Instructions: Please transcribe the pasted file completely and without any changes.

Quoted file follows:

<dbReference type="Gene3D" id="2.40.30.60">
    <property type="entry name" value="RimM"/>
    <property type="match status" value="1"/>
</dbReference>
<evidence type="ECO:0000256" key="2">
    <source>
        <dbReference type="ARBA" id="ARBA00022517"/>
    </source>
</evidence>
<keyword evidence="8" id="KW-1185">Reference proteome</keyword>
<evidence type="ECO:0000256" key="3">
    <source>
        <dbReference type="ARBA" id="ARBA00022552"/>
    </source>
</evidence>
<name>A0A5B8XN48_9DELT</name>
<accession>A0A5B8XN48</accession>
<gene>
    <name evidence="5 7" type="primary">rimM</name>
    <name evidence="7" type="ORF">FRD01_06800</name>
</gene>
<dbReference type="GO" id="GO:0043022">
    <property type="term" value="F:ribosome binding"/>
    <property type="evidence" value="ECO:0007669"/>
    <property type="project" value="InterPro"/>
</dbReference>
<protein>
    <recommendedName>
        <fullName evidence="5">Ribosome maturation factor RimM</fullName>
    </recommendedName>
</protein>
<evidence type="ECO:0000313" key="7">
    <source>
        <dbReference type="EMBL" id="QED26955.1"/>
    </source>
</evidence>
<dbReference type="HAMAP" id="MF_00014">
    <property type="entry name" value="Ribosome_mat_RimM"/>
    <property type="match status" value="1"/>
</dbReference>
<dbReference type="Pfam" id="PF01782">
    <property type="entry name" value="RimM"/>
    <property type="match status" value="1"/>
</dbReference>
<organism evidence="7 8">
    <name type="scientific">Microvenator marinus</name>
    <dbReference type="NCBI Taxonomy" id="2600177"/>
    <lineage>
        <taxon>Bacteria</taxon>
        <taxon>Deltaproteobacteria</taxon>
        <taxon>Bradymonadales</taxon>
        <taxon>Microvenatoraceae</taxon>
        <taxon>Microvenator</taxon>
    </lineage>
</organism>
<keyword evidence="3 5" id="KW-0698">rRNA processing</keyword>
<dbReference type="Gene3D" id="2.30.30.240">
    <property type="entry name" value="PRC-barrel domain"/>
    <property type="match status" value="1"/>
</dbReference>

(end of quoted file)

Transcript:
<dbReference type="Gene3D" id="2.40.30.60">
    <property type="entry name" value="RimM"/>
    <property type="match status" value="1"/>
</dbReference>
<evidence type="ECO:0000256" key="2">
    <source>
        <dbReference type="ARBA" id="ARBA00022517"/>
    </source>
</evidence>
<keyword evidence="8" id="KW-1185">Reference proteome</keyword>
<evidence type="ECO:0000256" key="3">
    <source>
        <dbReference type="ARBA" id="ARBA00022552"/>
    </source>
</evidence>
<name>A0A5B8XN48_9DELT</name>
<accession>A0A5B8XN48</accession>
<gene>
    <name evidence="5 7" type="primary">rimM</name>
    <name evidence="7" type="ORF">FRD01_06800</name>
</gene>
<dbReference type="GO" id="GO:0043022">
    <property type="term" value="F:ribosome binding"/>
    <property type="evidence" value="ECO:0007669"/>
    <property type="project" value="InterPro"/>
</dbReference>
<protein>
    <recommendedName>
        <fullName evidence="5">Ribosome maturation factor RimM</fullName>
    </recommendedName>
</protein>
<evidence type="ECO:0000313" key="7">
    <source>
        <dbReference type="EMBL" id="QED26955.1"/>
    </source>
</evidence>
<dbReference type="HAMAP" id="MF_00014">
    <property type="entry name" value="Ribosome_mat_RimM"/>
    <property type="match status" value="1"/>
</dbReference>
<dbReference type="Pfam" id="PF01782">
    <property type="entry name" value="RimM"/>
    <property type="match status" value="1"/>
</dbReference>
<organism evidence="7 8">
    <name type="scientific">Microvenator marinus</name>
    <dbReference type="NCBI Taxonomy" id="2600177"/>
    <lineage>
        <taxon>Bacteria</taxon>
        <taxon>Deltaproteobacteria</taxon>
        <taxon>Bradymonadales</taxon>
        <taxon>Microvenatoraceae</taxon>
        <taxon>Microvenator</taxon>
    </lineage>
</organism>
<keyword evidence="3 5" id="KW-0698">rRNA processing</keyword>
<dbReference type="Gene3D" id="2.30.30.240">
    <property type="entry name" value="PRC-barrel domain"/>
    <property type="match status" value="1"/>
</dbReference>